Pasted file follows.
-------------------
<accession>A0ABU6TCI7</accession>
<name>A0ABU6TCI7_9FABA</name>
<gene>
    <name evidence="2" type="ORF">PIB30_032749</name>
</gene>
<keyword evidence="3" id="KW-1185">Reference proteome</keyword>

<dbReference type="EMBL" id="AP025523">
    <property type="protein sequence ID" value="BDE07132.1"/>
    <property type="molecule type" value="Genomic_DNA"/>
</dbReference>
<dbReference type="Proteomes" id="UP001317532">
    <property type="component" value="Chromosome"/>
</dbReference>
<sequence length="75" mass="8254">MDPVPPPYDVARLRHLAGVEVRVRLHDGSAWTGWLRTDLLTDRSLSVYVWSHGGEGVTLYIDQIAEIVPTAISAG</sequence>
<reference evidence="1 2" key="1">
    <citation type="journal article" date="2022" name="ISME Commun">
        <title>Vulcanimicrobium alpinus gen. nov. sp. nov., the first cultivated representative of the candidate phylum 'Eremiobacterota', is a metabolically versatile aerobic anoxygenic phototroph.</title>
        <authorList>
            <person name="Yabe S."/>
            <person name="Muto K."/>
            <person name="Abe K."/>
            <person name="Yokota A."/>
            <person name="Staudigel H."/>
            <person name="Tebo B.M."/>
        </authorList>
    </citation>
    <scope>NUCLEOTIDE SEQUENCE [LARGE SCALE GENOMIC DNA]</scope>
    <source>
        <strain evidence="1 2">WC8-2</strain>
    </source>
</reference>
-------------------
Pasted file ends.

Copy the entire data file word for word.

<accession>A0ABU6TCI7</accession>
<name>A0ABU6TCI7_9FABA</name>
<gene>
    <name evidence="2" type="ORF">PIB30_032749</name>
</gene>
<keyword evidence="3" id="KW-1185">Reference proteome</keyword>

<dbReference type="EMBL" id="AP025523">
    <property type="protein sequence ID" value="BDE07132.1"/>
    <property type="molecule type" value="Genomic_DNA"/>
</dbReference>
<dbReference type="Proteomes" id="UP001317532">
    <property type="component" value="Chromosome"/>
</dbReference>
<sequence length="75" mass="8254">MDPVPPPYDVARLRHLAGVEVRVRLHDGSAWTGWLRTDLLTDRSLSVYVWSHGGEGVTLYIDQIAEIVPTAISAG</sequence>
<reference evidence="1 2" key="1">
    <citation type="journal article" date="2022" name="ISME Commun">
        <title>Vulcanimicrobium alpinus gen. nov. sp. nov., the first cultivated representative of the candidate phylum 'Eremiobacterota', is a metabolically versatile aerobic anoxygenic phototroph.</title>
        <authorList>
            <person name="Yabe S."/>
            <person name="Muto K."/>
            <person name="Abe K."/>
            <person name="Yokota A."/>
            <person name="Staudigel H."/>
            <person name="Tebo B.M."/>
        </authorList>
    </citation>
    <scope>NUCLEOTIDE SEQUENCE [LARGE SCALE GENOMIC DNA]</scope>
    <source>
        <strain evidence="1 2">WC8-2</strain>
    </source>
</reference>